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                Updating Your Software on the Road? Not So Fast!

                By: Secureworks

                Are you reactive when it comes to updating to the latest release or downloading an updated security patch for the software on your laptop?  Relax.  It's very common.  Most of us only think about updating software when it demands that we do so.  However, if your software starts demanding an update while you're using a hotel's internet connection, put on your caution-glasses. 

                A recent FBI memo warns that some hotel internet access points located outside of the U.S. are being used to spread malware by showing you a pop-up window that asks you to update your software.  To avoid this ensnarement, here are a few handy tips:

                • Start a new habit: have your laptop run critical software updates while you pack for your trip.
                • Decide never to run a software update from a hotel or any other unfamiliar internet connection.
                • Refuse to use the pop-up.  Instead, open the actual program and check for critical update needs, ensuring that you are getting updates directly from the vendor.
                • Ignore the pop-up, and make a note for yourself to check for program updates once you return home.
                • Ask your company's IT department (if possible) to check your laptop before and after trips for malicious software and necessary updates or patches, especially when you are traveling abroad.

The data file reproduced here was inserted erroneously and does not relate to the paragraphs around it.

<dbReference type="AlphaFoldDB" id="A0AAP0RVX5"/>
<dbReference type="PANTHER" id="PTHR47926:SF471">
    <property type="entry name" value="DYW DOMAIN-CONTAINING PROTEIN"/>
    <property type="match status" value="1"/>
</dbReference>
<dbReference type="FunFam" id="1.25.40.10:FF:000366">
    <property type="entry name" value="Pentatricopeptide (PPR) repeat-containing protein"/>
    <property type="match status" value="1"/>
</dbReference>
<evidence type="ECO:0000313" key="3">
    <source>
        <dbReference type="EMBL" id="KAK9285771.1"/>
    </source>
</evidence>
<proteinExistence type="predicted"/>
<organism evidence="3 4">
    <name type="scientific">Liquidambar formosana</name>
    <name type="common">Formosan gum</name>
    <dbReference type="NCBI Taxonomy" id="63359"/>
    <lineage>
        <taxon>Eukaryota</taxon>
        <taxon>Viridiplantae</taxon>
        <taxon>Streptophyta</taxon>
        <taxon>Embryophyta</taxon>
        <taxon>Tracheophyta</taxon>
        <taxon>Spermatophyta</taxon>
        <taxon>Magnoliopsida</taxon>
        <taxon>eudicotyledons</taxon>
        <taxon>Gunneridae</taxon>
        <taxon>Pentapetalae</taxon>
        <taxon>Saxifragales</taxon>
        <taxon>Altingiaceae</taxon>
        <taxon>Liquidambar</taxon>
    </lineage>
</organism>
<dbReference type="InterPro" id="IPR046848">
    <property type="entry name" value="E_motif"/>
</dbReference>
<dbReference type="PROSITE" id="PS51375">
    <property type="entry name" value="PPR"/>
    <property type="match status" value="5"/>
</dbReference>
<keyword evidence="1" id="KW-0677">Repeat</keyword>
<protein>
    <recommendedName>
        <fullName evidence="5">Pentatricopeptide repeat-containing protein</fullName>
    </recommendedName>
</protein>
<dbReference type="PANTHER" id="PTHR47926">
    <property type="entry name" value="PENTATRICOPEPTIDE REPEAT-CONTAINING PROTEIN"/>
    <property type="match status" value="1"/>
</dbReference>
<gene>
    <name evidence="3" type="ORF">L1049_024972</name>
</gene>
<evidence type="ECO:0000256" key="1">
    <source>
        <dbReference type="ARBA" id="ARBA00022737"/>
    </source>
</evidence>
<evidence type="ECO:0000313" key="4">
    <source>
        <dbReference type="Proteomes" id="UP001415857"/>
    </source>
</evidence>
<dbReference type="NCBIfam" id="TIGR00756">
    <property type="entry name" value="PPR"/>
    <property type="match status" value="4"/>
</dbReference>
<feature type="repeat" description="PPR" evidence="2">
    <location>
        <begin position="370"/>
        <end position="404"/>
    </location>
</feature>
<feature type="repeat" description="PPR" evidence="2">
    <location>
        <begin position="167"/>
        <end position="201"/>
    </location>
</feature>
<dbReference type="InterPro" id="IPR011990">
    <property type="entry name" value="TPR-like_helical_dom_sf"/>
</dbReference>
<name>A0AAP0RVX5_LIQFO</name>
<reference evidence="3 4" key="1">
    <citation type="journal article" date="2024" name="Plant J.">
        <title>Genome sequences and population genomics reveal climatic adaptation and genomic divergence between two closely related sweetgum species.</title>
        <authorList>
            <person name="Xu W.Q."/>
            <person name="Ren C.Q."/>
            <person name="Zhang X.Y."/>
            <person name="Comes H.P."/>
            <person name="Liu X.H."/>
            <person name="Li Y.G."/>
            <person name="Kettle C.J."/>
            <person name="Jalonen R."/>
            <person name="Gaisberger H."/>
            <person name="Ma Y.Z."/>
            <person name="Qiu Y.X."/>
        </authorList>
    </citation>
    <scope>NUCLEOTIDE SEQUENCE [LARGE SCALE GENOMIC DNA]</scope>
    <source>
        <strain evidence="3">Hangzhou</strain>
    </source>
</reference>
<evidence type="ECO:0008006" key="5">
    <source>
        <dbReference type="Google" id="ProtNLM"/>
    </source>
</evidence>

• Note: it may not be enough to simply check the software certificate, as there have been some fraudulent signatures reported.  If there is any question about the authenticity of a pop-up, it's best to go to the source.

                While the FBI memo only mentions these incidents occurring while traveling abroad, the internet is a global economy, so extending precautions to your home territory is a good idea. 

                If this scenario already sounds way-too-familiar to you, please contact the FBI and report your incident to the Internet Crime Complaint Center.  The IC3's complaint database will use this information to refer you to the appropriate law enforcement agency, as well as track the prevalence of this particular threat.

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